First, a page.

Approaching her 50’s, Nicole Cutts, a psychologist and author based in the Washington D.C. area, knew her opportunities would have changed with regard to those traditional milestones related to the female lifecycle. “I grew up with the expectation that, by a certain age, I’d be married and have kids – she says-. I didn’t question if I wanted that. But when I got older the possibility for that lessened“. However, that turning point resulted as a way to reinforce her mission: to create a legacy to inspire and empower women and girls (especially women and girls of colour) to thrive. “I wanted them to know that there’s no wasted time – she explains- and they should pay attention to every moment of their life while they are embodied on this planet“.
As a master facilitator and Success Coach, Nicole helps people create an exceptional life by honouring their mind, body, and spirit so they can experience joy, passion, meaning, and ultimate success in their work.
Nicole, what’s changed for you since you’ve turned 40?
I realised that I needed to think of my passion more in terms of how it could support me in the way that I wanted to live. My earnings would have given me the way without still having in my mind the paradigm of the man as the main provider.
You are one of those lucky women whose work coincides with their passion. How did you manage that?
Yes, I am lucky but this is also the result of a purposeful choice. By the time I finished my PhD program, I’d fallen out of love with clinical psychology. So it was important for me to find a new passion. I embarked on a journey of prayer, meditation and study. I read a lot of books like, I Could Do Anything: If Only I Knew What It Was (Barbara Sher, 1994), and others. And what I learned was that I had to be guided by my instincts and if I felt an urge to do something, I needed to do it.
How has your Jamaican heritage influenced your life and your choices?
I always had a fascination with learning. My personality is what guided me to be a psychologist, but the drive that I have comes from both my mother, who came from Jamaica and my father, who grew up as a poor black man in the American South. Immigrants from all countries tend to place an emphasis on education and hard work as did the Black community in the South. Both my parents were good students and physicians. So my choice of profession was partly influenced by their culture, but more by their personalities and professions.
Are elders treated differently in Jamaica than in the United States?
Generally, yes. There’s a whole familial connection. For instance, being part of an extended family means that everyone is valued. There is also more of a hierarchical family structure and an expectation that the elders will be respected and taken care of by their children and grandchildren.
At what age did you come out as a bisexual woman and how did that identity change for you after 40?
That’s an interesting question because I never actually “came out” for two reasons: I was never really “in” and because I didn’t feel the need to “come out”. My mum actually knew I was bisexual from about 15 years old and both of my parents discussed this again with me in college. They were both “cool” with my sexual orientation. My close friends and lovers are also aware because in the course of conversations we discuss sexual encounters and feelings. I resent the heterosexism in society that creates a narrative where people who are not heterosexual are forced to “come out” when they just live their lives and we guess that they are straight. I’m just honest with my friends, family and public where it makes sense. I’m not in the closet because anyone who wants to look at what I’ve put out there publicly can assume whatever they like. Some people assume I’m a lesbian, some that I’m heterosexual and some that I’m bisexual. If they want to know they can ask.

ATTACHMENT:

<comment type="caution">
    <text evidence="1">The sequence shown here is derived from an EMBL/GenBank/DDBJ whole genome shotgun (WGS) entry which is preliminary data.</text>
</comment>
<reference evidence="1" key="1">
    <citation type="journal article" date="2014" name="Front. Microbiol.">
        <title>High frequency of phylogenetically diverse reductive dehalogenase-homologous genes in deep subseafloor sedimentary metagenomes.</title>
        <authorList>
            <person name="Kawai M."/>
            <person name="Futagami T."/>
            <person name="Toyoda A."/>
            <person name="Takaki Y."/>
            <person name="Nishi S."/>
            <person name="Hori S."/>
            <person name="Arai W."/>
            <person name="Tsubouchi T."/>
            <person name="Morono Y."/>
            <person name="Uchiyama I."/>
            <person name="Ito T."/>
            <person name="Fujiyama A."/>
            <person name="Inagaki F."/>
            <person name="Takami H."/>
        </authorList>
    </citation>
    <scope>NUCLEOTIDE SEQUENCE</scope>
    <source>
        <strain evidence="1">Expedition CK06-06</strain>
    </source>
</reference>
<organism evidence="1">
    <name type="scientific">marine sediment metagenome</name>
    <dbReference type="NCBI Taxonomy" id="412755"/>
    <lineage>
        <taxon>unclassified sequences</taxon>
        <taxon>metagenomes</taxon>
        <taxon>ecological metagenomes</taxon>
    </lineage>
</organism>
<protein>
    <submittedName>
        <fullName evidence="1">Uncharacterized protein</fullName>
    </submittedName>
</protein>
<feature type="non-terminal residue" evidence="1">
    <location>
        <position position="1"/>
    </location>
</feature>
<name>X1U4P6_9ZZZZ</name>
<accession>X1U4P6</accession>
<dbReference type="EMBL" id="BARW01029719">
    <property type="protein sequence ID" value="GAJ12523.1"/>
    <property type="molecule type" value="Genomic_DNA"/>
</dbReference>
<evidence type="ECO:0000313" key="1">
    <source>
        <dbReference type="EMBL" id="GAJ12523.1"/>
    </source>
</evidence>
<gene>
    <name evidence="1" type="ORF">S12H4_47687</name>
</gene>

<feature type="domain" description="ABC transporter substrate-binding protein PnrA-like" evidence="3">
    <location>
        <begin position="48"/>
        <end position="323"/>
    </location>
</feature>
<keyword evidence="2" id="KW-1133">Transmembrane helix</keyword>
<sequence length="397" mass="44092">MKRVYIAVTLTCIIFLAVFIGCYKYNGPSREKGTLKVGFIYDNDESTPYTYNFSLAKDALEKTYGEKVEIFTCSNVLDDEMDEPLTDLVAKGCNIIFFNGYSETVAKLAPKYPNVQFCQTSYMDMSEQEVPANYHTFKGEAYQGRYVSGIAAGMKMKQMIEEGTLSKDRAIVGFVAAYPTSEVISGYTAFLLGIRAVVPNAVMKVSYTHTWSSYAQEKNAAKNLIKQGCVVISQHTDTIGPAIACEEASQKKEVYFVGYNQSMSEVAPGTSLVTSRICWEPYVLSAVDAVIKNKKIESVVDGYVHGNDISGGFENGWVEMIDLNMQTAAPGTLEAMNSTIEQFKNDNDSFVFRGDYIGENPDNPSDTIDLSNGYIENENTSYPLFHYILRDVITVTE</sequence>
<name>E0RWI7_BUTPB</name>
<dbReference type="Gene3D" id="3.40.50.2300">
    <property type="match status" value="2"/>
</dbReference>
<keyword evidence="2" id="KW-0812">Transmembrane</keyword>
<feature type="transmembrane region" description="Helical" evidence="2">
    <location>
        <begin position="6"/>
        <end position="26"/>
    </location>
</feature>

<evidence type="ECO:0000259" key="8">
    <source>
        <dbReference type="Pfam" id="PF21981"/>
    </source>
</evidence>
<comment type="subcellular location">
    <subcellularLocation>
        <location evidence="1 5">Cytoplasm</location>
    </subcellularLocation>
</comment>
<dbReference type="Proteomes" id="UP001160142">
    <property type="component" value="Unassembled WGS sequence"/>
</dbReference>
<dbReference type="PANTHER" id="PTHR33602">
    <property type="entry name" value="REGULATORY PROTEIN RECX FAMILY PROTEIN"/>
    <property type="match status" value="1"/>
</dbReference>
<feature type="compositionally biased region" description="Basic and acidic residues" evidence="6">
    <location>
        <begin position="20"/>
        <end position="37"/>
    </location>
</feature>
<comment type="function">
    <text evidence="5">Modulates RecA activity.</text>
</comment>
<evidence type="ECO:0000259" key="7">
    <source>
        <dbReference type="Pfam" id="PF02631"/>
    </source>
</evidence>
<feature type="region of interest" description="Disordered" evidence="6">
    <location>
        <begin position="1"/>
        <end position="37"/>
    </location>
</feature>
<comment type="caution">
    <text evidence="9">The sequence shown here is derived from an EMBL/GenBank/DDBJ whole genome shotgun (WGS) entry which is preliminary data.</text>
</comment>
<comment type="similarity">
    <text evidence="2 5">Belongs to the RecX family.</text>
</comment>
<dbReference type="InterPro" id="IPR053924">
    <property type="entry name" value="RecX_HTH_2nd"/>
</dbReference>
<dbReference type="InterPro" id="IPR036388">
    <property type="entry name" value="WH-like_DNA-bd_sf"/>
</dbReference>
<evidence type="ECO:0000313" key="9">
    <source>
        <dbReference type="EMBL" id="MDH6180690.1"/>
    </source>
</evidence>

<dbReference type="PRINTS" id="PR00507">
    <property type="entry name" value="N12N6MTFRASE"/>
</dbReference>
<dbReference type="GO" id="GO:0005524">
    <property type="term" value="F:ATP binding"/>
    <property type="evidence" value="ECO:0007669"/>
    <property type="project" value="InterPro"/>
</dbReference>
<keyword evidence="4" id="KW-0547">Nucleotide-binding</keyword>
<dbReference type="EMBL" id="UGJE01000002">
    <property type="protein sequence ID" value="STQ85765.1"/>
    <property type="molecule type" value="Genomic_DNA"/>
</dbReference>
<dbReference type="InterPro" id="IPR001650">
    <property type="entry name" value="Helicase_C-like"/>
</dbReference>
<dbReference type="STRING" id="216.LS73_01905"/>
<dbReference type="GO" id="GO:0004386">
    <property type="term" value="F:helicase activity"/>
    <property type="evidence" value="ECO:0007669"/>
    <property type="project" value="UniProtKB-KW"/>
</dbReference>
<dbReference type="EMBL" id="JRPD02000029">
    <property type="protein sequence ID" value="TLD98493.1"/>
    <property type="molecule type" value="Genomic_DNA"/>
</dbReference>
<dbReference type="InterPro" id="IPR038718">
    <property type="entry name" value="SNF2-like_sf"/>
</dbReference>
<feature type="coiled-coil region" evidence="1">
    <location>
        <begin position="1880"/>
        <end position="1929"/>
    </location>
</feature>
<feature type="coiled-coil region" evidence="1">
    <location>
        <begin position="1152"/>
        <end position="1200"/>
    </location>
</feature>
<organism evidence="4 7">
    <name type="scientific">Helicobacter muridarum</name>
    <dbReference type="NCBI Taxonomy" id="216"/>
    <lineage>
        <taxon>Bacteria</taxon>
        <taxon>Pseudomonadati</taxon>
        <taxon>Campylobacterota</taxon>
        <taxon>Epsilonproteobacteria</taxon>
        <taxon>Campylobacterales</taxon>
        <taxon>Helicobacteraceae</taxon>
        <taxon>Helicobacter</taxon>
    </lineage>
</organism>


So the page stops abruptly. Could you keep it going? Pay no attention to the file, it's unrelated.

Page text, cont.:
How do you achieve a balance in your everyday life?
I recognise that I can be a workaholic. If I am not happy, I know I need to chill. Being intentional about it helps. I set the intention to be balanced and do what I need to feel better. One way is to pay attention to my body. When I realised that I am driving too hard and need a break, I stop working. So I plan walks into my day. I generally reserve Sundays as a sabbath.
Nicole, I know you have a deep connection with nature. How did that develop and how does it benefit you?
It was always there. My grandmother called me “nature girl” and I grew up on five acres of land, covered with woods with a creek on it. Nature was a refuge for me when I was young and continues to be one now: I experience great feelings of peace and it’s a place for me to pray and meditate. When I take my walks, I purposely unplug. I have rituals, and I need that time to connect with my ‘Higher Power’. This allows me to free my mind and give it a rest.
You often write and speak about the heroine’s quest. How did it work in your life? Has anything surprised you about your quest?
Choosing to see my life as a heroine’s quest is empowering and it helps me to put what happens into context. It keeps me inspired and prevents me from being pulled down by despair, frustration and depression. Once I’d embarked on this current phase of my quest, which started after I’d become sober, I was getting much healthier. I was in my fourth year of a five-year doctoral program in clinical psychology when I realised that it would be unhealthy of me to remain in that profession steeped in disease and pathology. So, instead, I parlayed my degree into organizational work and coaching. I created a life for me where being a psychologist fits, but it is a smaller part than what I had originally conceived. Nowadays, there are no surprises on my quest because I regularly check in with my ‘Higher Power‘ who helps me to keep doing what she wants me to do.